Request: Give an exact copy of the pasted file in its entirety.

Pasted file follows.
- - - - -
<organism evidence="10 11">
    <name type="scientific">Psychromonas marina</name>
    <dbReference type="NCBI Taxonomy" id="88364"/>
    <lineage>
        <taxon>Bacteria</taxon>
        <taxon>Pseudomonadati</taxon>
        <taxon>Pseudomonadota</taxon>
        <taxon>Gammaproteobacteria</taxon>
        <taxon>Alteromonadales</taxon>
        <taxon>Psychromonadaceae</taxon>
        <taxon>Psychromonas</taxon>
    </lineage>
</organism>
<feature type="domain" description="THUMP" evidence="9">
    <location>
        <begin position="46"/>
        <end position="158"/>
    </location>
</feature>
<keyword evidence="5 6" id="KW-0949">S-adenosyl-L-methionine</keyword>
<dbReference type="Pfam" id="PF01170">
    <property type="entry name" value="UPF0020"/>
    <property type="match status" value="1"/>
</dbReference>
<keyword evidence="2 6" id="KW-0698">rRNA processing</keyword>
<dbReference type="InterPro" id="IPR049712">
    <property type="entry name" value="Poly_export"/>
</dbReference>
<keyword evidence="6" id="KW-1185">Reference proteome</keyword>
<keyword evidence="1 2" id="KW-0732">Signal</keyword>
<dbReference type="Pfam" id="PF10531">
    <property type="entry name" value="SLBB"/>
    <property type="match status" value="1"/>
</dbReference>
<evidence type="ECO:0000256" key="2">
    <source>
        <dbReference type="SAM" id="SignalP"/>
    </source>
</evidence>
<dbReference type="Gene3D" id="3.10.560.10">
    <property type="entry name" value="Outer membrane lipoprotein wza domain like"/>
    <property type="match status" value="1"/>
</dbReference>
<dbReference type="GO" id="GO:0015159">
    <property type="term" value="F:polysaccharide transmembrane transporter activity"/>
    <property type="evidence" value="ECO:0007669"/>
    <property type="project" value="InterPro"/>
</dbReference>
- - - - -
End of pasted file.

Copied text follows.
<organism evidence="10 11">
    <name type="scientific">Psychromonas marina</name>
    <dbReference type="NCBI Taxonomy" id="88364"/>
    <lineage>
        <taxon>Bacteria</taxon>
        <taxon>Pseudomonadati</taxon>
        <taxon>Pseudomonadota</taxon>
        <taxon>Gammaproteobacteria</taxon>
        <taxon>Alteromonadales</taxon>
        <taxon>Psychromonadaceae</taxon>
        <taxon>Psychromonas</taxon>
    </lineage>
</organism>
<feature type="domain" description="THUMP" evidence="9">
    <location>
        <begin position="46"/>
        <end position="158"/>
    </location>
</feature>
<keyword evidence="5 6" id="KW-0949">S-adenosyl-L-methionine</keyword>
<dbReference type="Pfam" id="PF01170">
    <property type="entry name" value="UPF0020"/>
    <property type="match status" value="1"/>
</dbReference>
<keyword evidence="2 6" id="KW-0698">rRNA processing</keyword>
<dbReference type="InterPro" id="IPR049712">
    <property type="entry name" value="Poly_export"/>
</dbReference>
<keyword evidence="6" id="KW-1185">Reference proteome</keyword>
<keyword evidence="1 2" id="KW-0732">Signal</keyword>
<dbReference type="Pfam" id="PF10531">
    <property type="entry name" value="SLBB"/>
    <property type="match status" value="1"/>
</dbReference>
<evidence type="ECO:0000256" key="2">
    <source>
        <dbReference type="SAM" id="SignalP"/>
    </source>
</evidence>
<dbReference type="Gene3D" id="3.10.560.10">
    <property type="entry name" value="Outer membrane lipoprotein wza domain like"/>
    <property type="match status" value="1"/>
</dbReference>
<dbReference type="GO" id="GO:0015159">
    <property type="term" value="F:polysaccharide transmembrane transporter activity"/>
    <property type="evidence" value="ECO:0007669"/>
    <property type="project" value="InterPro"/>
</dbReference>